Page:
The presumption that wireless phones cause brain cancer has persisted since their invention. Find out if the link between mobile phones and brain cancer is a myth or reality.
Mudit Chhikara
Myth or Reality: Mobile Phones Cause Brain Cancer

On February 4, World Cancer Day is observed in an effort to unite all parties involved in the fight against cancer under the common objective of reducing cancer worldwide.

The 5G network is on the horizon and has again sparked the debate about whether mobile phone usage causes brain cancer or not. Mobile phones indeed emit radiation, but so do all objects using wireless technology. Whether it's from television screens, Bluetooth gadgets, or even hair dryers, radiation is all around us.

However, this barrage of radiation is of extremely low frequency, unlike gamma or nuclear radiation, which immediately destroys the cellular structure. But the question still remains: Does mobile phone usage cause cancer?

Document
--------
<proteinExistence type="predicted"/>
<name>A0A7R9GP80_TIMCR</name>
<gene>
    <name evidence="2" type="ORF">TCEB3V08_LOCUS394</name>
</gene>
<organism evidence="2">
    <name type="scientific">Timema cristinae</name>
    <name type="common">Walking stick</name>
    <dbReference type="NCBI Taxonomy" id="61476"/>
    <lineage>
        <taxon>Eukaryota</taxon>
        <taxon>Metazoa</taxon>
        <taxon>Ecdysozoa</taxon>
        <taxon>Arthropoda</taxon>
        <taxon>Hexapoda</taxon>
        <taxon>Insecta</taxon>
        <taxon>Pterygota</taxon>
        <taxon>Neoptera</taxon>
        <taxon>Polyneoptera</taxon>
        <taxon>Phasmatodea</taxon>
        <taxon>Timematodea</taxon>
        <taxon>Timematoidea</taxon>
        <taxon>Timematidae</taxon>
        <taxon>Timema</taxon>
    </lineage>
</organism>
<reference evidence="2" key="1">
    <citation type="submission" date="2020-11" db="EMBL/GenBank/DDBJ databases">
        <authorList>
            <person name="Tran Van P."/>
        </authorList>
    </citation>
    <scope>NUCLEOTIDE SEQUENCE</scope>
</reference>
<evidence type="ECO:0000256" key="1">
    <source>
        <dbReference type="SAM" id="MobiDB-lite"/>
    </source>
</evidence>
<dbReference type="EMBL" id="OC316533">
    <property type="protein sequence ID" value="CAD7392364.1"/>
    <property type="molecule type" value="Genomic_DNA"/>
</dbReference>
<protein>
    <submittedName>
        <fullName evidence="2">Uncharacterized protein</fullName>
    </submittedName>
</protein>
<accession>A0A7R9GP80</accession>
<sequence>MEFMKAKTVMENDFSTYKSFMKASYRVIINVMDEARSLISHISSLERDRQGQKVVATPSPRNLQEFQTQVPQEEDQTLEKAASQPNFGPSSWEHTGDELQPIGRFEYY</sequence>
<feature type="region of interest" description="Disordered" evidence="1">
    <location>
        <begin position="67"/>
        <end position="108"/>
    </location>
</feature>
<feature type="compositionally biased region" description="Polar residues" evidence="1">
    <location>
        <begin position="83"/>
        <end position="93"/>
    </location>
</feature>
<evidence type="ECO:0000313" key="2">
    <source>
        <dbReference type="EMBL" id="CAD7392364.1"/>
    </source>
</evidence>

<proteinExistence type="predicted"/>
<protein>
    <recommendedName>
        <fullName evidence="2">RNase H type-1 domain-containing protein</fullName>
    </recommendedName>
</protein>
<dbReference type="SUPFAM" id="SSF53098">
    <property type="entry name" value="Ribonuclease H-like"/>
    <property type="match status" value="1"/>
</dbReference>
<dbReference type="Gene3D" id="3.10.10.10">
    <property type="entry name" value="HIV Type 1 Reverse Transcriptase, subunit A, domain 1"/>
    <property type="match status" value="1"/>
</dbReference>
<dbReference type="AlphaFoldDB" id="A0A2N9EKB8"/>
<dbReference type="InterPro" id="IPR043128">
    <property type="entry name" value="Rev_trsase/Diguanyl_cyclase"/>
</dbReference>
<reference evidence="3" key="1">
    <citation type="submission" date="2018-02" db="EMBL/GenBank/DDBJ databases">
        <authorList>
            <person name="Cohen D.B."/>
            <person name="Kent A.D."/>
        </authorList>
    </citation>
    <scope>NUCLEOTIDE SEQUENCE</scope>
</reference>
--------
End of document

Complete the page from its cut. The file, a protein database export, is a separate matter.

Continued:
Phone towers have become a common sight around the world. Even the most remote areas now have access to mobile networks and high-speed internet. Also, the use of phones and other wireless technologies has drastically increased in the past decade. This also coincides with the dangerously fast-rising rates of cancer, especially in and above the neck region.

Many studies have also been conducted to find the correlation between mobile phone usage and brain cancer but have produced varying results. Read on to find out if the notion that mobile phones cause brain cancer is a myth or reality.

How do Mobile Phones Work